Safety and Effectiveness of Highly Active Antiretroviral Therapy in Treatment-Naïve HIV Patients: Preliminary Findings of a Cohort Event Monitoring Study in Belarus

Svetlana Setkina, Marina Dotsenko, Sviatlana Bondar, Iryna Charnysh, Alla Kuchko, Alena Kaznacheeva, Elena Kozorez, Alena Dodaleva, Natalia Rossa
Drug Safety: An International Journal of Medical Toxicology and Drug Experience 2015, 38 (4): 365-72

BACKGROUND AND OBJECTIVE: Antiretroviral drugs have well-documented evidence-based favorable benefit-risk ratios. Although various studies have investigated and characterized the safety profile of antiretroviral medicines, there are a limited number of studies evaluating the safety of first-line antiretroviral therapy (ART) in patients with a specific co-morbidity. A cohort event monitoring (CEM) study of the safety and effectiveness of antiretroviral medicines in a target population that has a significant level of co-morbidities (chronic infectious diseases, peripheral blood cytopenias) was implemented. The aim was to evaluate the safety profile of the highly active ART (HAART) in the target population and subpopulations with risk factors, to optimize the monitoring and decision-making procedure for subgroups of patients with specific types of co-morbidity, and to implement a more vigilant approach to therapy management in risk groups of patients.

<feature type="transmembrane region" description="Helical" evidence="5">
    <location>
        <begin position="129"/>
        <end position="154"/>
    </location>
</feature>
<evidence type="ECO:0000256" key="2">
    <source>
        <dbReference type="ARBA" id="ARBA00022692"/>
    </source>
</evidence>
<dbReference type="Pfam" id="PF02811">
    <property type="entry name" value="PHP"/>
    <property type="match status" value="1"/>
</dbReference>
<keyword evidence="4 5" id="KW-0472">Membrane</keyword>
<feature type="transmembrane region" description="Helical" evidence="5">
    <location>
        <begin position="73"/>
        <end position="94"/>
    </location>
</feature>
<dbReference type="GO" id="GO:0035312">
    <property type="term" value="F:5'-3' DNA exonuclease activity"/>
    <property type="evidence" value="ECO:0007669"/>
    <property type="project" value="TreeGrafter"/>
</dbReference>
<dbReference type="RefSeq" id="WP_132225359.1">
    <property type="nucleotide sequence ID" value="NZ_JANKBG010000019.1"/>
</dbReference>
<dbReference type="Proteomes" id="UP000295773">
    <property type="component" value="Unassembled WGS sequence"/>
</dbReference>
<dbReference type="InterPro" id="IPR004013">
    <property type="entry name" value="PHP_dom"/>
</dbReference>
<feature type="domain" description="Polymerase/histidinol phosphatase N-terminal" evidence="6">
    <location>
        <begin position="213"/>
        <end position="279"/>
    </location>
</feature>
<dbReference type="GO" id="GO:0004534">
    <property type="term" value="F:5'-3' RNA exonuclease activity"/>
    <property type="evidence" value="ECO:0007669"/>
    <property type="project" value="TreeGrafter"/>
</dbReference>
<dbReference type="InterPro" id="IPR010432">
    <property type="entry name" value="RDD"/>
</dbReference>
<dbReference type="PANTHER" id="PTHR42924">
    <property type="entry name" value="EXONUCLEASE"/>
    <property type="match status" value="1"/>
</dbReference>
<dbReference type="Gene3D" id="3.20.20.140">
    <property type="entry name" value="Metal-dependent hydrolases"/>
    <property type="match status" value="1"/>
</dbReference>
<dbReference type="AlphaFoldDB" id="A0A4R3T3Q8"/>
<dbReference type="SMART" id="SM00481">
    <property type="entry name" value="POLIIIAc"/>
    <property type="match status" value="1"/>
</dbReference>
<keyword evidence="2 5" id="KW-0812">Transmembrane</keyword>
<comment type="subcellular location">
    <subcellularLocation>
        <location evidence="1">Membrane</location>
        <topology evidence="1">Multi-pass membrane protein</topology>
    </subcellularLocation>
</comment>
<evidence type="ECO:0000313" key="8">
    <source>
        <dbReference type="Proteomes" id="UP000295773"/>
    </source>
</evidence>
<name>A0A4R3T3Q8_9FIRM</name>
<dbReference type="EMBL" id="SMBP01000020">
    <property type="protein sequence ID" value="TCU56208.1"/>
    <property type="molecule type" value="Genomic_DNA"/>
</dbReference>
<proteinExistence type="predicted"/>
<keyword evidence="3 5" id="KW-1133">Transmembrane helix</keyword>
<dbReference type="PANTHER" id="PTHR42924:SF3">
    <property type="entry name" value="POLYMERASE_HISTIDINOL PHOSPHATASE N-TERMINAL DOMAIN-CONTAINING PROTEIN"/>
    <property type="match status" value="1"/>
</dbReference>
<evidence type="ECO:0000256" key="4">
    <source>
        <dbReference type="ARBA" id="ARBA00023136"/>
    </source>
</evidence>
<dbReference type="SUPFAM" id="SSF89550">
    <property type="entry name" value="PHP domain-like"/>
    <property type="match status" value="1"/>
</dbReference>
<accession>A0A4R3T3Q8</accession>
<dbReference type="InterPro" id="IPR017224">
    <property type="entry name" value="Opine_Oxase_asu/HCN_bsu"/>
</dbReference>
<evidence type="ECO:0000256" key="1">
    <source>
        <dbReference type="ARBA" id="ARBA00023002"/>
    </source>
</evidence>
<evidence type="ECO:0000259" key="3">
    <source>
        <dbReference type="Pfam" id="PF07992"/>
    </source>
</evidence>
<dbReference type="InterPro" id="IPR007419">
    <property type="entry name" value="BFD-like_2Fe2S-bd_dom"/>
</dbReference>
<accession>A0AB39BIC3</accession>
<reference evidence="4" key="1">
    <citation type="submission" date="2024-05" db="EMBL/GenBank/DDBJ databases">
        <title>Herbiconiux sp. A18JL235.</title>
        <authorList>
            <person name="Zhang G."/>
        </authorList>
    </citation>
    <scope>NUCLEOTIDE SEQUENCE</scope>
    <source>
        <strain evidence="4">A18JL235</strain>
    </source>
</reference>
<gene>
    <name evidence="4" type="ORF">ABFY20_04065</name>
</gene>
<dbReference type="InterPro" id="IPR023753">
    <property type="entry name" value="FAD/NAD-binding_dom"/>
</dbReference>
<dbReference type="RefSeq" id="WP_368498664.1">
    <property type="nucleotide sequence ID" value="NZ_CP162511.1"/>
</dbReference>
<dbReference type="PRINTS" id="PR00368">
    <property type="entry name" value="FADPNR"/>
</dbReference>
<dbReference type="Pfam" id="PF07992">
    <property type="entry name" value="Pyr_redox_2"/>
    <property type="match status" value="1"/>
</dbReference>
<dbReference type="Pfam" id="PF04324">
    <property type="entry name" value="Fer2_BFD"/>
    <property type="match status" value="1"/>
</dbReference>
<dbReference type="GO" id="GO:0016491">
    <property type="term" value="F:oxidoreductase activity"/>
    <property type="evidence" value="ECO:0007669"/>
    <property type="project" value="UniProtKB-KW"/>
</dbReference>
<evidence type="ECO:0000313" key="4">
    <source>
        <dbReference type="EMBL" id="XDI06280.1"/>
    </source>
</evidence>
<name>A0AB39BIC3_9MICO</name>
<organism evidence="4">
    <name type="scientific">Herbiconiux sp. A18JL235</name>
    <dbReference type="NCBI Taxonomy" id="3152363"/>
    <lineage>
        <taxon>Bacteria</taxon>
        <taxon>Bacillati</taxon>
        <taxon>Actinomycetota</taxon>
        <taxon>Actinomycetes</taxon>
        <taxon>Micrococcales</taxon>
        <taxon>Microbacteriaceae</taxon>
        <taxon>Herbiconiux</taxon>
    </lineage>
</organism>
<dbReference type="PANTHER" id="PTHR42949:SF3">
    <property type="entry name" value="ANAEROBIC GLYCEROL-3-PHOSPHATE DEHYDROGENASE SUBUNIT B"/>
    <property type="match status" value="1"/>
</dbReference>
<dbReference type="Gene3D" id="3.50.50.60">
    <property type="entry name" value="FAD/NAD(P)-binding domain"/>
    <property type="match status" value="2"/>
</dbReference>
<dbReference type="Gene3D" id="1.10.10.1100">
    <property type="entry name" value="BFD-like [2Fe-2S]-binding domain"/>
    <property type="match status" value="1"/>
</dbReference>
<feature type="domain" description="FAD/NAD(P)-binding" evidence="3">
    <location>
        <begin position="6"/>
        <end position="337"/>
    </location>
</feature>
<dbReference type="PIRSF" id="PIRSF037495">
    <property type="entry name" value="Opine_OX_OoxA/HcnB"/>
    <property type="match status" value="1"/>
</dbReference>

METHODS: Prospective observational CEM was implemented among HAART-naïve HIV-positive patients at four clinical sites from December 2012. Eligible patients were those starting first-line HAART. Close medical supervision of all enrolled patients, with regular clinical and laboratory monitoring, was provided by healthcare professionals within 1 year after commencement of therapy. Standardized forms were used for data collection on initial and subsequent visits. All objective or subjective deviations in condition (events) were assessed for a causal relationship with ART, and for severity, seriousness, reversibility, preventability, and pre-existing risk factors in the case of adverse drug reactions (ADRs).

RESULTS: A total of 518 HAART-naïve HIV-positive patients were enrolled in the CEM study. Of these patients, 65% (337) experienced one or several ADRs related to one or more components of HAART. Most of the ADRs reported were non-serious, expected, common (very common), transient (correctable), or reversible. The most common were hematotoxic, hepatotoxic, and neurotoxic adverse reactions. In several cases, some types of toxicities, associated with zidovudine, efavirenz, and nevirapine, had a high level of severity, necessitating hospitalization and drug regimen or single-agent substitution. Severe cases of hematological, hepatobiliary, and psychiatric toxicities were associated with pre-existing risk factors.

CONCLUSION: CEM is an effective tool for safety and effectiveness monitoring and could be successfully implemented for intensive study of important safety issues and for overcoming knowledge gaps regarding safety. In order to achieve a favorable benefit-risk ratio for HAART in the specific sections of the population with pre-existing risk factors for development of ART toxicities, more vigilant consideration and careful assessment before therapy is commenced and further regular monitoring of key laboratory parameters is required.

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